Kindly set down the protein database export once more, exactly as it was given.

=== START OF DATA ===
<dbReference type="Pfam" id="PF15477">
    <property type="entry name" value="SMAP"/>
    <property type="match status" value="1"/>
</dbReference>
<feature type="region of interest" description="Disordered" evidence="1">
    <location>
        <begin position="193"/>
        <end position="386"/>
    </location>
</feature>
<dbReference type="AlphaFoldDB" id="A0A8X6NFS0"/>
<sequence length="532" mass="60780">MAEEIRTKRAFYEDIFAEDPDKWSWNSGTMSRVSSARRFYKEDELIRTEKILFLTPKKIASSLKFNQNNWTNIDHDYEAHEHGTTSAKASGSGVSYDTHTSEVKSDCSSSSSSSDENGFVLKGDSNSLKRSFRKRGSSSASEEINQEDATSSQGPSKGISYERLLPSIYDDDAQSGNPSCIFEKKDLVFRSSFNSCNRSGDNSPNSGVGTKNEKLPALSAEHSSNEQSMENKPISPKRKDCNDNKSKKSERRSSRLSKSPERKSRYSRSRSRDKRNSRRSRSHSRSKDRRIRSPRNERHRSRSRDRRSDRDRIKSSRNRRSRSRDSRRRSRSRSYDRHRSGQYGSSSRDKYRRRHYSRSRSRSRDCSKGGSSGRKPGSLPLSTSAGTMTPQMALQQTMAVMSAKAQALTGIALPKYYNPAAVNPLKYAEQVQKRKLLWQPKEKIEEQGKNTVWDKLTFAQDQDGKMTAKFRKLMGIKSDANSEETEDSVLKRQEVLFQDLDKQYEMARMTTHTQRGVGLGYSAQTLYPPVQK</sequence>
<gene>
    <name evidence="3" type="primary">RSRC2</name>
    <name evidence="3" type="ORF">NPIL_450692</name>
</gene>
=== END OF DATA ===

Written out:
<dbReference type="Pfam" id="PF15477">
    <property type="entry name" value="SMAP"/>
    <property type="match status" value="1"/>
</dbReference>
<feature type="region of interest" description="Disordered" evidence="1">
    <location>
        <begin position="193"/>
        <end position="386"/>
    </location>
</feature>
<dbReference type="AlphaFoldDB" id="A0A8X6NFS0"/>
<sequence length="532" mass="60780">MAEEIRTKRAFYEDIFAEDPDKWSWNSGTMSRVSSARRFYKEDELIRTEKILFLTPKKIASSLKFNQNNWTNIDHDYEAHEHGTTSAKASGSGVSYDTHTSEVKSDCSSSSSSSDENGFVLKGDSNSLKRSFRKRGSSSASEEINQEDATSSQGPSKGISYERLLPSIYDDDAQSGNPSCIFEKKDLVFRSSFNSCNRSGDNSPNSGVGTKNEKLPALSAEHSSNEQSMENKPISPKRKDCNDNKSKKSERRSSRLSKSPERKSRYSRSRSRDKRNSRRSRSHSRSKDRRIRSPRNERHRSRSRDRRSDRDRIKSSRNRRSRSRDSRRRSRSRSYDRHRSGQYGSSSRDKYRRRHYSRSRSRSRDCSKGGSSGRKPGSLPLSTSAGTMTPQMALQQTMAVMSAKAQALTGIALPKYYNPAAVNPLKYAEQVQKRKLLWQPKEKIEEQGKNTVWDKLTFAQDQDGKMTAKFRKLMGIKSDANSEETEDSVLKRQEVLFQDLDKQYEMARMTTHTQRGVGLGYSAQTLYPPVQK</sequence>
<gene>
    <name evidence="3" type="primary">RSRC2</name>
    <name evidence="3" type="ORF">NPIL_450692</name>
</gene>